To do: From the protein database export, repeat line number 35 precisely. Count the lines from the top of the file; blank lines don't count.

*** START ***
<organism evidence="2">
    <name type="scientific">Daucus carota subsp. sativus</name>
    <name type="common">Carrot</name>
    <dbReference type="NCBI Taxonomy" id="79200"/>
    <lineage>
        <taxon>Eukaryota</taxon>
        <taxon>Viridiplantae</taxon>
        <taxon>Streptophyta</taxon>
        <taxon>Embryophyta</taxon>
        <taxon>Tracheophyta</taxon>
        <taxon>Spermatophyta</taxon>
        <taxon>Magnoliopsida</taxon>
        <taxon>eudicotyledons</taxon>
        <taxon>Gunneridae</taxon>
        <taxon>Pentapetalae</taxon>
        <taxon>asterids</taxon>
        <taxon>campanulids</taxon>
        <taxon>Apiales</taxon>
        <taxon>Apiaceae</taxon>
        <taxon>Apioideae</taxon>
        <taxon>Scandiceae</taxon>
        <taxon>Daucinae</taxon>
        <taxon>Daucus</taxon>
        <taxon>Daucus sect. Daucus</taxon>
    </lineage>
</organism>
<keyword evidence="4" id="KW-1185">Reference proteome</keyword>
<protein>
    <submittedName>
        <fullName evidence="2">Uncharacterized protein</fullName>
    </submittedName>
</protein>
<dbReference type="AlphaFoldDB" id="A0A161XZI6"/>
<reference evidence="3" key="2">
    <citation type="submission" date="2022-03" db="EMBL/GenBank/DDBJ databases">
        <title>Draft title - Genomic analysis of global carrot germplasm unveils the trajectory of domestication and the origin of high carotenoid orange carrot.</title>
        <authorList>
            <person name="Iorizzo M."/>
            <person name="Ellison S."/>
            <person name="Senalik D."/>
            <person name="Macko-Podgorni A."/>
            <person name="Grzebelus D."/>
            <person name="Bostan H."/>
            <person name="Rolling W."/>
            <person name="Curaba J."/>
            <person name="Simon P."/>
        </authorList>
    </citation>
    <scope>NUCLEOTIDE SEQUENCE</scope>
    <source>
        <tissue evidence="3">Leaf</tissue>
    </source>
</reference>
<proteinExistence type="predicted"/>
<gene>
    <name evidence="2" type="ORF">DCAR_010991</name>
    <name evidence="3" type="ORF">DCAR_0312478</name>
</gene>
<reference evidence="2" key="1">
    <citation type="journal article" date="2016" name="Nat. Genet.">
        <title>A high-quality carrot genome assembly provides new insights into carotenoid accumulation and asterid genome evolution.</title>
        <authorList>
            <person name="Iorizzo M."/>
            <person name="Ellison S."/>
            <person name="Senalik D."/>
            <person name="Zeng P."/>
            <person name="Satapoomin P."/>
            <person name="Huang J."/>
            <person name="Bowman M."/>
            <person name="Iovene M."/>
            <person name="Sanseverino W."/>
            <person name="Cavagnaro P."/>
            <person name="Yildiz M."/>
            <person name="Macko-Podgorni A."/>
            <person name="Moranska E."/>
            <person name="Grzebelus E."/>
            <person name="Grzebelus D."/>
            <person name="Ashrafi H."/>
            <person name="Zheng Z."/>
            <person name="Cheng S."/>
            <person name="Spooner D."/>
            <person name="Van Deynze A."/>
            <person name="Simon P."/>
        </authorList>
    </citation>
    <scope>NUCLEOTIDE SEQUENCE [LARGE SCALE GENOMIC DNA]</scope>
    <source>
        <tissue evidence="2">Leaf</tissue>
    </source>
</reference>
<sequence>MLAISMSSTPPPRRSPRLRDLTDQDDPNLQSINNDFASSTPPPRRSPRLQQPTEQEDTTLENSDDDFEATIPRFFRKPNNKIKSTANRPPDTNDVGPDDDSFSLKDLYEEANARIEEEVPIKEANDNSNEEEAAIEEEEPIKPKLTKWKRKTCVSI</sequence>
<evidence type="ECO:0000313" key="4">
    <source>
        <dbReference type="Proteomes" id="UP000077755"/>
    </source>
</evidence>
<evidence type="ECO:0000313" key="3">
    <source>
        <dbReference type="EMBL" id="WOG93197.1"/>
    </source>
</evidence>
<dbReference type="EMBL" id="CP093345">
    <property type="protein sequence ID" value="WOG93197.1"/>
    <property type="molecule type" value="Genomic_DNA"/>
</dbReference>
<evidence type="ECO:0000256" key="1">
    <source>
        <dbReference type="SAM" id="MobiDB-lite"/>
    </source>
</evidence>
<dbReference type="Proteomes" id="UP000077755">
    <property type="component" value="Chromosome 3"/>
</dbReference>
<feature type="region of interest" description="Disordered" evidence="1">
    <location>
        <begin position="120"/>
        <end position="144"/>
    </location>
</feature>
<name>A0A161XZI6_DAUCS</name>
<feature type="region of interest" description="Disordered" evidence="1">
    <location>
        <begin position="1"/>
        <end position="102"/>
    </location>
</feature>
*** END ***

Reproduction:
    <citation type="submission" date="2022-03" db="EMBL/GenBank/DDBJ databases">